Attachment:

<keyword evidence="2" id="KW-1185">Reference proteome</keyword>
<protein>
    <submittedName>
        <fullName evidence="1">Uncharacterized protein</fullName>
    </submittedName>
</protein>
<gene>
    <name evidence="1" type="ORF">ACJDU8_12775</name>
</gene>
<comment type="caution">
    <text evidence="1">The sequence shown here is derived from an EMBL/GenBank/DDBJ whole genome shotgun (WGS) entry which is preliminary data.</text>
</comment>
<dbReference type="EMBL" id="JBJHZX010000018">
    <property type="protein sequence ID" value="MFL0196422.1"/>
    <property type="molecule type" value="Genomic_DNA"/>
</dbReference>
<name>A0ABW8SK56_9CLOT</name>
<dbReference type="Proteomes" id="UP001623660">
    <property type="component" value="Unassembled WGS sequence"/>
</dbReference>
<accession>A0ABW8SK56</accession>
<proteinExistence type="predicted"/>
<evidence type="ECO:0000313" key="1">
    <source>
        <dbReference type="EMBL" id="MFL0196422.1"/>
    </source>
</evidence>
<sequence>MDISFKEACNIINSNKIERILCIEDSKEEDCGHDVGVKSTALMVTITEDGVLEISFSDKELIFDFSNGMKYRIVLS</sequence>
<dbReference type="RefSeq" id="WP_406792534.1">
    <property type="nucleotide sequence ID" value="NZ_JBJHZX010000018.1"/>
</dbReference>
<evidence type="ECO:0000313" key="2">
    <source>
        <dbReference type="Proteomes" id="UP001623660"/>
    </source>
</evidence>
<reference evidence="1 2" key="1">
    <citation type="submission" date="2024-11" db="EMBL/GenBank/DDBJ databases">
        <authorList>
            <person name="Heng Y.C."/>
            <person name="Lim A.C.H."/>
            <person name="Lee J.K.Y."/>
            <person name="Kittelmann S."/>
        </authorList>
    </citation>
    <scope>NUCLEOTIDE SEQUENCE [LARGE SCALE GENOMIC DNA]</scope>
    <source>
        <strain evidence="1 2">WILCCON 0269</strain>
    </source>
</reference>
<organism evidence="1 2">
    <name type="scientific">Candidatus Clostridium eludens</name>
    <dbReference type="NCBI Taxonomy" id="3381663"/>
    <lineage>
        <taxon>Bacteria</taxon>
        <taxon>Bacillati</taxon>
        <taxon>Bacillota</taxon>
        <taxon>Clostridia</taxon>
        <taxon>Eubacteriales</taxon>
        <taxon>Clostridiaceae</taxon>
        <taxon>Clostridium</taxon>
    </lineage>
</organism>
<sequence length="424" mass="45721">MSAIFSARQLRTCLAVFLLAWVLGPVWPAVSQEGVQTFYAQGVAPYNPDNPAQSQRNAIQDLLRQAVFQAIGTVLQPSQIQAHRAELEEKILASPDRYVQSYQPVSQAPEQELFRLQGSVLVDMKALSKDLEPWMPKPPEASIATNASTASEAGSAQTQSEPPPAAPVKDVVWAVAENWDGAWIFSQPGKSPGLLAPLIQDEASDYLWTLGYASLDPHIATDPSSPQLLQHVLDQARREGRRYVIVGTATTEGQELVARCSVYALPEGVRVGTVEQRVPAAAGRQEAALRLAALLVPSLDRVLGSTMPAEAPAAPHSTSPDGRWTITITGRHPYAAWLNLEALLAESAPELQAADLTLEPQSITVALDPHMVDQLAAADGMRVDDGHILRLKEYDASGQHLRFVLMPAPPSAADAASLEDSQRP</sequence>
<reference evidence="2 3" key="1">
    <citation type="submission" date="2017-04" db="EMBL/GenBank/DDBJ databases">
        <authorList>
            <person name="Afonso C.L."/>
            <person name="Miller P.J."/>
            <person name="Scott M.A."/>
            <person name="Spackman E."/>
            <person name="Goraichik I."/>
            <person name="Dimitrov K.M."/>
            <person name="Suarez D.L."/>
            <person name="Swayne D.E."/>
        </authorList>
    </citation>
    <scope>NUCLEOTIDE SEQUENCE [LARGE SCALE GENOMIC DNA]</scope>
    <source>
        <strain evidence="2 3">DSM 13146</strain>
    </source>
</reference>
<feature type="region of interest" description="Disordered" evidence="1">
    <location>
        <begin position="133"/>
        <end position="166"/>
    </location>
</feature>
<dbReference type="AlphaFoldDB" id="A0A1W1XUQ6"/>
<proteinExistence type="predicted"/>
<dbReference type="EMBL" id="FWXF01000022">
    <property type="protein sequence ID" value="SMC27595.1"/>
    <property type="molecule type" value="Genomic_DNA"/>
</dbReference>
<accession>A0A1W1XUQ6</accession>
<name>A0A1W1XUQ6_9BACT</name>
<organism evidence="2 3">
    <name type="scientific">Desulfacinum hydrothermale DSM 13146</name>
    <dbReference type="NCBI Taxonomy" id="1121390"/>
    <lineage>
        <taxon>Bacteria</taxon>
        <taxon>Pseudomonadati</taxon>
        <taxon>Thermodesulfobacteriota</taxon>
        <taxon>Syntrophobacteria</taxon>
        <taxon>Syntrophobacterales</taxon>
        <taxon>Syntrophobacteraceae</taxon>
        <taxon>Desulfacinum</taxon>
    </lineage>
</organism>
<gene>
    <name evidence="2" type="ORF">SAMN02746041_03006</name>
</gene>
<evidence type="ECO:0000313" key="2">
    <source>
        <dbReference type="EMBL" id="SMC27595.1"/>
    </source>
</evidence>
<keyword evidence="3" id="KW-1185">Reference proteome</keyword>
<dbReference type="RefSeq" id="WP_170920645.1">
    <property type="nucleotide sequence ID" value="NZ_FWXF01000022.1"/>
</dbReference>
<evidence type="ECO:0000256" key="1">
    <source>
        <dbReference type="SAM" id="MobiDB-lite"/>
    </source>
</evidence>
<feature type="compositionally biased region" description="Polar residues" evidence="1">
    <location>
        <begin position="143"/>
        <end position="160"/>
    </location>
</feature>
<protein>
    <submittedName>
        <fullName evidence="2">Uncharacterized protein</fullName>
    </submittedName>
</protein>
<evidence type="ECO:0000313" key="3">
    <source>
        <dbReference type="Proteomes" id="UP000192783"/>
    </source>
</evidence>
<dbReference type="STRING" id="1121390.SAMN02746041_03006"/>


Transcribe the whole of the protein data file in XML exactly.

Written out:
<keyword evidence="2" id="KW-1185">Reference proteome</keyword>
<protein>
    <submittedName>
        <fullName evidence="1">Uncharacterized protein</fullName>
    </submittedName>
</protein>
<gene>
    <name evidence="1" type="ORF">ACJDU8_12775</name>
</gene>
<comment type="caution">
    <text evidence="1">The sequence shown here is derived from an EMBL/GenBank/DDBJ whole genome shotgun (WGS) entry which is preliminary data.</text>
</comment>
<dbReference type="EMBL" id="JBJHZX010000018">
    <property type="protein sequence ID" value="MFL0196422.1"/>
    <property type="molecule type" value="Genomic_DNA"/>
</dbReference>
<name>A0ABW8SK56_9CLOT</name>
<dbReference type="Proteomes" id="UP001623660">
    <property type="component" value="Unassembled WGS sequence"/>
</dbReference>
<accession>A0ABW8SK56</accession>
<proteinExistence type="predicted"/>
<evidence type="ECO:0000313" key="1">
    <source>
        <dbReference type="EMBL" id="MFL0196422.1"/>
    </source>
</evidence>
<sequence>MDISFKEACNIINSNKIERILCIEDSKEEDCGHDVGVKSTALMVTITEDGVLEISFSDKELIFDFSNGMKYRIVLS</sequence>
<dbReference type="RefSeq" id="WP_406792534.1">
    <property type="nucleotide sequence ID" value="NZ_JBJHZX010000018.1"/>
</dbReference>
<evidence type="ECO:0000313" key="2">
    <source>
        <dbReference type="Proteomes" id="UP001623660"/>
    </source>
</evidence>
<reference evidence="1 2" key="1">
    <citation type="submission" date="2024-11" db="EMBL/GenBank/DDBJ databases">
        <authorList>
            <person name="Heng Y.C."/>
            <person name="Lim A.C.H."/>
            <person name="Lee J.K.Y."/>
            <person name="Kittelmann S."/>
        </authorList>
    </citation>
    <scope>NUCLEOTIDE SEQUENCE [LARGE SCALE GENOMIC DNA]</scope>
    <source>
        <strain evidence="1 2">WILCCON 0269</strain>
    </source>
</reference>
<organism evidence="1 2">
    <name type="scientific">Candidatus Clostridium eludens</name>
    <dbReference type="NCBI Taxonomy" id="3381663"/>
    <lineage>
        <taxon>Bacteria</taxon>
        <taxon>Bacillati</taxon>
        <taxon>Bacillota</taxon>
        <taxon>Clostridia</taxon>
        <taxon>Eubacteriales</taxon>
        <taxon>Clostridiaceae</taxon>
        <taxon>Clostridium</taxon>
    </lineage>
</organism>
<sequence length="424" mass="45721">MSAIFSARQLRTCLAVFLLAWVLGPVWPAVSQEGVQTFYAQGVAPYNPDNPAQSQRNAIQDLLRQAVFQAIGTVLQPSQIQAHRAELEEKILASPDRYVQSYQPVSQAPEQELFRLQGSVLVDMKALSKDLEPWMPKPPEASIATNASTASEAGSAQTQSEPPPAAPVKDVVWAVAENWDGAWIFSQPGKSPGLLAPLIQDEASDYLWTLGYASLDPHIATDPSSPQLLQHVLDQARREGRRYVIVGTATTEGQELVARCSVYALPEGVRVGTVEQRVPAAAGRQEAALRLAALLVPSLDRVLGSTMPAEAPAAPHSTSPDGRWTITITGRHPYAAWLNLEALLAESAPELQAADLTLEPQSITVALDPHMVDQLAAADGMRVDDGHILRLKEYDASGQHLRFVLMPAPPSAADAASLEDSQRP</sequence>
<reference evidence="2 3" key="1">
    <citation type="submission" date="2017-04" db="EMBL/GenBank/DDBJ databases">
        <authorList>
            <person name="Afonso C.L."/>
            <person name="Miller P.J."/>
            <person name="Scott M.A."/>
            <person name="Spackman E."/>
            <person name="Goraichik I."/>
            <person name="Dimitrov K.M."/>
            <person name="Suarez D.L."/>
            <person name="Swayne D.E."/>
        </authorList>
    </citation>
    <scope>NUCLEOTIDE SEQUENCE [LARGE SCALE GENOMIC DNA]</scope>
    <source>
        <strain evidence="2 3">DSM 13146</strain>
    </source>
</reference>
<feature type="region of interest" description="Disordered" evidence="1">
    <location>
        <begin position="133"/>
        <end position="166"/>
    </location>
</feature>
<dbReference type="AlphaFoldDB" id="A0A1W1XUQ6"/>
<proteinExistence type="predicted"/>
<dbReference type="EMBL" id="FWXF01000022">
    <property type="protein sequence ID" value="SMC27595.1"/>
    <property type="molecule type" value="Genomic_DNA"/>
</dbReference>
<accession>A0A1W1XUQ6</accession>
<name>A0A1W1XUQ6_9BACT</name>
<organism evidence="2 3">
    <name type="scientific">Desulfacinum hydrothermale DSM 13146</name>
    <dbReference type="NCBI Taxonomy" id="1121390"/>
    <lineage>
        <taxon>Bacteria</taxon>
        <taxon>Pseudomonadati</taxon>
        <taxon>Thermodesulfobacteriota</taxon>
        <taxon>Syntrophobacteria</taxon>
        <taxon>Syntrophobacterales</taxon>
        <taxon>Syntrophobacteraceae</taxon>
        <taxon>Desulfacinum</taxon>
    </lineage>
</organism>
<gene>
    <name evidence="2" type="ORF">SAMN02746041_03006</name>
</gene>
<evidence type="ECO:0000313" key="2">
    <source>
        <dbReference type="EMBL" id="SMC27595.1"/>
    </source>
</evidence>
<keyword evidence="3" id="KW-1185">Reference proteome</keyword>
<dbReference type="RefSeq" id="WP_170920645.1">
    <property type="nucleotide sequence ID" value="NZ_FWXF01000022.1"/>
</dbReference>
<evidence type="ECO:0000256" key="1">
    <source>
        <dbReference type="SAM" id="MobiDB-lite"/>
    </source>
</evidence>
<feature type="compositionally biased region" description="Polar residues" evidence="1">
    <location>
        <begin position="143"/>
        <end position="160"/>
    </location>
</feature>
<protein>
    <submittedName>
        <fullName evidence="2">Uncharacterized protein</fullName>
    </submittedName>
</protein>
<evidence type="ECO:0000313" key="3">
    <source>
        <dbReference type="Proteomes" id="UP000192783"/>
    </source>
</evidence>
<dbReference type="STRING" id="1121390.SAMN02746041_03006"/>